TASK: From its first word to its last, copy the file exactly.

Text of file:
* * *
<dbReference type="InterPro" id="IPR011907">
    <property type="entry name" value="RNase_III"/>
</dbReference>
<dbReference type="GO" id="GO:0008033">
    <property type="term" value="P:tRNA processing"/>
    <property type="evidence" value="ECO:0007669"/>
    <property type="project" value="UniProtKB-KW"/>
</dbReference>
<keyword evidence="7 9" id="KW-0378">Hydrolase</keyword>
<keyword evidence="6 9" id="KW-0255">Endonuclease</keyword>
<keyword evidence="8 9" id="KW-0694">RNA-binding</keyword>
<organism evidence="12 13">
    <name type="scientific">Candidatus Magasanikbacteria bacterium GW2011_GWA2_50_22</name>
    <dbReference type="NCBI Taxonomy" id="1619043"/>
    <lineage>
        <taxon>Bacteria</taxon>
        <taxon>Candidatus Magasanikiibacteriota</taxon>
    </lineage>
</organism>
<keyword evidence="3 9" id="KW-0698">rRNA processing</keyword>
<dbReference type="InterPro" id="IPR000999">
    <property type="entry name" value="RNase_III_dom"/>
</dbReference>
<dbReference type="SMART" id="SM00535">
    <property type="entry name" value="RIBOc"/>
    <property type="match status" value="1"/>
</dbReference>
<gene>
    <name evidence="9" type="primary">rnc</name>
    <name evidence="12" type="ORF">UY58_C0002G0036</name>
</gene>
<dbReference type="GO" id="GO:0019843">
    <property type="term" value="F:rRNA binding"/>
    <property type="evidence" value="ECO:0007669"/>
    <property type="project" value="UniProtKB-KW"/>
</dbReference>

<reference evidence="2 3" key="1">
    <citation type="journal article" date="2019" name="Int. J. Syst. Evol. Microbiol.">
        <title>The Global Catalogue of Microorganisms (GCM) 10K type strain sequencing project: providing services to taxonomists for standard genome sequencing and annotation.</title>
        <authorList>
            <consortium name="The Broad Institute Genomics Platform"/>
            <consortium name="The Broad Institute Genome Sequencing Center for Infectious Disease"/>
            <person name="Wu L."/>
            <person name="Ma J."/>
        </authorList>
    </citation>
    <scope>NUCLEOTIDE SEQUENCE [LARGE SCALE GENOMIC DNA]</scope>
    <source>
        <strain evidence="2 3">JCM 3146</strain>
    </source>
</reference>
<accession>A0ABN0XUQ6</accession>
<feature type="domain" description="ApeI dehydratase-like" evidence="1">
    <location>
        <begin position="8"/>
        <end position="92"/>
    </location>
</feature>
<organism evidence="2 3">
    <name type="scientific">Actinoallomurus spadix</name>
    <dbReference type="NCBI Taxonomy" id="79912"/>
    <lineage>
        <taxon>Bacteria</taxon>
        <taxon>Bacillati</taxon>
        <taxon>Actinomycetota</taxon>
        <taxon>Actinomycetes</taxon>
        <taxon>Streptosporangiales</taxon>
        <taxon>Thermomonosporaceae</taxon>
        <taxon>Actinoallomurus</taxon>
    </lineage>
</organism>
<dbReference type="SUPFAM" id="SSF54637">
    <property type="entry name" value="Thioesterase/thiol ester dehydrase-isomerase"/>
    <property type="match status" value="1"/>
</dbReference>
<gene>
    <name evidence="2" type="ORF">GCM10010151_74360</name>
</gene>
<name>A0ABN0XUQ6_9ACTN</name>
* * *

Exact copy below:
<dbReference type="InterPro" id="IPR011907">
    <property type="entry name" value="RNase_III"/>
</dbReference>
<dbReference type="GO" id="GO:0008033">
    <property type="term" value="P:tRNA processing"/>
    <property type="evidence" value="ECO:0007669"/>
    <property type="project" value="UniProtKB-KW"/>
</dbReference>
<keyword evidence="7 9" id="KW-0378">Hydrolase</keyword>
<keyword evidence="6 9" id="KW-0255">Endonuclease</keyword>
<keyword evidence="8 9" id="KW-0694">RNA-binding</keyword>
<organism evidence="12 13">
    <name type="scientific">Candidatus Magasanikbacteria bacterium GW2011_GWA2_50_22</name>
    <dbReference type="NCBI Taxonomy" id="1619043"/>
    <lineage>
        <taxon>Bacteria</taxon>
        <taxon>Candidatus Magasanikiibacteriota</taxon>
    </lineage>
</organism>
<keyword evidence="3 9" id="KW-0698">rRNA processing</keyword>
<dbReference type="InterPro" id="IPR000999">
    <property type="entry name" value="RNase_III_dom"/>
</dbReference>
<dbReference type="SMART" id="SM00535">
    <property type="entry name" value="RIBOc"/>
    <property type="match status" value="1"/>
</dbReference>
<gene>
    <name evidence="9" type="primary">rnc</name>
    <name evidence="12" type="ORF">UY58_C0002G0036</name>
</gene>
<dbReference type="GO" id="GO:0019843">
    <property type="term" value="F:rRNA binding"/>
    <property type="evidence" value="ECO:0007669"/>
    <property type="project" value="UniProtKB-KW"/>
</dbReference>

<reference evidence="2 3" key="1">
    <citation type="journal article" date="2019" name="Int. J. Syst. Evol. Microbiol.">
        <title>The Global Catalogue of Microorganisms (GCM) 10K type strain sequencing project: providing services to taxonomists for standard genome sequencing and annotation.</title>
        <authorList>
            <consortium name="The Broad Institute Genomics Platform"/>
            <consortium name="The Broad Institute Genome Sequencing Center for Infectious Disease"/>
            <person name="Wu L."/>
            <person name="Ma J."/>
        </authorList>
    </citation>
    <scope>NUCLEOTIDE SEQUENCE [LARGE SCALE GENOMIC DNA]</scope>
    <source>
        <strain evidence="2 3">JCM 3146</strain>
    </source>
</reference>
<accession>A0ABN0XUQ6</accession>
<feature type="domain" description="ApeI dehydratase-like" evidence="1">
    <location>
        <begin position="8"/>
        <end position="92"/>
    </location>
</feature>
<organism evidence="2 3">
    <name type="scientific">Actinoallomurus spadix</name>
    <dbReference type="NCBI Taxonomy" id="79912"/>
    <lineage>
        <taxon>Bacteria</taxon>
        <taxon>Bacillati</taxon>
        <taxon>Actinomycetota</taxon>
        <taxon>Actinomycetes</taxon>
        <taxon>Streptosporangiales</taxon>
        <taxon>Thermomonosporaceae</taxon>
        <taxon>Actinoallomurus</taxon>
    </lineage>
</organism>
<dbReference type="SUPFAM" id="SSF54637">
    <property type="entry name" value="Thioesterase/thiol ester dehydrase-isomerase"/>
    <property type="match status" value="1"/>
</dbReference>
<gene>
    <name evidence="2" type="ORF">GCM10010151_74360</name>
</gene>
<name>A0ABN0XUQ6_9ACTN</name>